He couldn't refuse such an order because - as you pointed out - the JCS are not in the military chain of command i.e. any such order wouldn't go through him.

Hence the open letter to those in the military that ARE in the chain of command reminding them where their oath of loyalty lies.

As in: the CiC issues the orders, but his authority to do so derives from the Constitution - which means that orders that are unconstitutional must be refused.

So I disagree with the take from most of the people in this talkback: this is not a Seven Days In May situation. This is not "sedition".

What it probably amounts to is "insubordination", and if Milley had any integrity then he would have resigned his post as soon as he saw that his letter had been distributed.


Yeah, right

the problem with your analysis is that an order for troops to disperse a mob would be neither unconstitutional nor illegal however distasteful it might be. We have done it many times, 14 specifically since the end of the Indian Wars.
1893 - Overthrow of the Kingdom of Hawaii
1894 - Pullman Strike
1898 - Battle of Sugar Point
1899 - Colorado Labor Wars
1901 - Crazy Snake Rebellion
1914 - Ludlow Massacre
1915 - Plan of San Diego
1920 - West Virginia Coal Wars
1932 - Bonus Army
1943 - Detroit Race Riot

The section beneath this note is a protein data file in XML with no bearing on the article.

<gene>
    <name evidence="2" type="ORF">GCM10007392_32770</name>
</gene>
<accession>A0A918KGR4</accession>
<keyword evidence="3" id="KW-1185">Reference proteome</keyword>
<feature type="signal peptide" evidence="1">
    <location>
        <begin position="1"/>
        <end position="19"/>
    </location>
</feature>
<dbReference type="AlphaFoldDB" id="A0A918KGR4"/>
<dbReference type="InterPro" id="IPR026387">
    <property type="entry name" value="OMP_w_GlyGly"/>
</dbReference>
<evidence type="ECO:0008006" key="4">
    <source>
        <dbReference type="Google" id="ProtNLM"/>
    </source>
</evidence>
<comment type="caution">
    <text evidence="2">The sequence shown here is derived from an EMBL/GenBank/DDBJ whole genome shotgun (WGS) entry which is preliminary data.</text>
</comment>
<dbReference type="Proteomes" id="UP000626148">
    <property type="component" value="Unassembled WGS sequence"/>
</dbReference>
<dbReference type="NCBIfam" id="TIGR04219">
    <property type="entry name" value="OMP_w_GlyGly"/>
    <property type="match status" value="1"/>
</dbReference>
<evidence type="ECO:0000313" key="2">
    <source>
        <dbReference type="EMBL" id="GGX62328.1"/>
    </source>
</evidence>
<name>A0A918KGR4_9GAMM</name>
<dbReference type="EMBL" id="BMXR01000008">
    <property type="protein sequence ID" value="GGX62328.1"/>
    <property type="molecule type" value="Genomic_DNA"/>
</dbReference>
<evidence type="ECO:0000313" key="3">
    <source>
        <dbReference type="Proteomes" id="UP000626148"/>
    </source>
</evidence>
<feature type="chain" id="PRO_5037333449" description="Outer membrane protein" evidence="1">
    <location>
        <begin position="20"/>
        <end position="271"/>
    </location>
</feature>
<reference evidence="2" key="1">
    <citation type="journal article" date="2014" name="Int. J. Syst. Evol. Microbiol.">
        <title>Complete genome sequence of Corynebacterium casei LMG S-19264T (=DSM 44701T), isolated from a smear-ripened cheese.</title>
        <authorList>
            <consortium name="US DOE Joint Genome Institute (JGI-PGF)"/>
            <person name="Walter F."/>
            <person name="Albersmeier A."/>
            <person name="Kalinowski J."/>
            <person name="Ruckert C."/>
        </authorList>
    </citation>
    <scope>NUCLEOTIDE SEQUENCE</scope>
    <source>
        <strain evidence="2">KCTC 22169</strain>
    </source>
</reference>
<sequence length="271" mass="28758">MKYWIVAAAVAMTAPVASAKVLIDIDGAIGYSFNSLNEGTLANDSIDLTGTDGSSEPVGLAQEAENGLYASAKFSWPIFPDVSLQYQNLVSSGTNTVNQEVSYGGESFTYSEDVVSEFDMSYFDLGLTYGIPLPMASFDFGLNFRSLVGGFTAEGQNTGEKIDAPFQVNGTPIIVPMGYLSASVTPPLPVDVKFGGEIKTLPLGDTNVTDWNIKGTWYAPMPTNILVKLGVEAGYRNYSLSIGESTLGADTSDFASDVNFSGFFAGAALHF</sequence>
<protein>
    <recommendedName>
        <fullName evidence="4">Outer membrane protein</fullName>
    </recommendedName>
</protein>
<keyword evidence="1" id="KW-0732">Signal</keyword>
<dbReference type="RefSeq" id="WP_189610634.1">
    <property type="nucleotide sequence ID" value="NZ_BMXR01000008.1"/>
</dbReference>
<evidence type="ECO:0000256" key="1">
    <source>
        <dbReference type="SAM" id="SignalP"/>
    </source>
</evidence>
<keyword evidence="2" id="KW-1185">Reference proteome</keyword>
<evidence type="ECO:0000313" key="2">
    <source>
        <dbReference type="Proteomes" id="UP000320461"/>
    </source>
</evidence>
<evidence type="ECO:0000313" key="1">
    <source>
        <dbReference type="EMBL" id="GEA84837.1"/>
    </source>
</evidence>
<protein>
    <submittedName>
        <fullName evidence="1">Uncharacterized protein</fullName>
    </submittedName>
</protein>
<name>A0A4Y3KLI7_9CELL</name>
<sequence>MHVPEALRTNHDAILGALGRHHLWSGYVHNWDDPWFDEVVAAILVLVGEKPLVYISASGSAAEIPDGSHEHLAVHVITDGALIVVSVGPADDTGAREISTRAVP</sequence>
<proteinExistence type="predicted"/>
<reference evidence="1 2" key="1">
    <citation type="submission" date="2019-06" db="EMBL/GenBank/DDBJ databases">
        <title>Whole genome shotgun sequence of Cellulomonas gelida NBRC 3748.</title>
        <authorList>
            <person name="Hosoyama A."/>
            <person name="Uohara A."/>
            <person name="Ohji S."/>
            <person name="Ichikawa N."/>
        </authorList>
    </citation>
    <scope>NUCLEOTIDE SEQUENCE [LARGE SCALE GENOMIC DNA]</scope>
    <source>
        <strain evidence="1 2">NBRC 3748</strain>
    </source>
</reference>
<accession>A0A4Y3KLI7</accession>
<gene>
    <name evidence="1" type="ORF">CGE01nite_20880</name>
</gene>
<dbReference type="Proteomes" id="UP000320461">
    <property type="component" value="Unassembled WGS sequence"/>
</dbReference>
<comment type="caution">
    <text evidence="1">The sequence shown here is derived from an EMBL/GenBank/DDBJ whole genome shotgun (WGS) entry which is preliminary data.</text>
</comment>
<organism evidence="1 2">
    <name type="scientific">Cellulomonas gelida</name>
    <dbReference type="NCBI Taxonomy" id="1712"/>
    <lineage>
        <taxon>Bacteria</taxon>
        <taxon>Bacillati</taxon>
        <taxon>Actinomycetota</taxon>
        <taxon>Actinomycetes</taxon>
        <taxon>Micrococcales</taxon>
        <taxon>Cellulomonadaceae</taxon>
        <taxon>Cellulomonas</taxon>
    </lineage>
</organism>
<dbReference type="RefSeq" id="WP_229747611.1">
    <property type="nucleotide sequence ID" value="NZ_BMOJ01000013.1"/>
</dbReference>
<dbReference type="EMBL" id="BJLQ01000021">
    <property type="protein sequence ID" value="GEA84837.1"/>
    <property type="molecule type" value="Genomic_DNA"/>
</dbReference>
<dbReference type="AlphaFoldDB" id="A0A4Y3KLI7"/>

1967 - Detroit riot
1968 - King assassination riots
1973 - Wounded Knee incident
1992 - 1992 Los Angeles riots


This memo seems to demonstrate that the "values embedded in the Constitution" are listed, in alphabetical order, on some inside page of the Constitution. As if this is not a complicated subject. I think, THEY think, they are sending a message to Trump in case he loses a close race in Nov.

This also relates to Milley's public statement expressing his regret and error 'participating' in a "political event" by accompanying Trump to St John's Cathedral. I wonder what oracle, definitively, informed the good General that it was a "political event"? The General does have an ability for reducing complex subject matter to simple, power point, 'answers'.

Yeah, Right

I completely agree with you: an order for troops to disperse a mob is neither unconstitutional nor illegal.

I doubt that Milley would be all that concerned if Trump issued such an order, so long as he was certain that it was that order that was carried out.

But I suspect he feared that such an order would (or could, take your pick) degenerate into a Tiananmen Square massacre.

Seen in that light this letter would represent a reminder to the troops that the US Army is not meant to be in the business of visiting massacres upon its own citizenry.

Maybe he is just being a Nervous Nelly - I don't know - but reminding the troops that there is a distinction between "dispersing a mob" and "massacring protestors" is not necessarily a bad thing.

It might represent an overly pessimistic assessment of the troops, but Milley might regard it to be better to be prudent than to be wise after the event.

But, still, the letter is insubordinate. He should resign.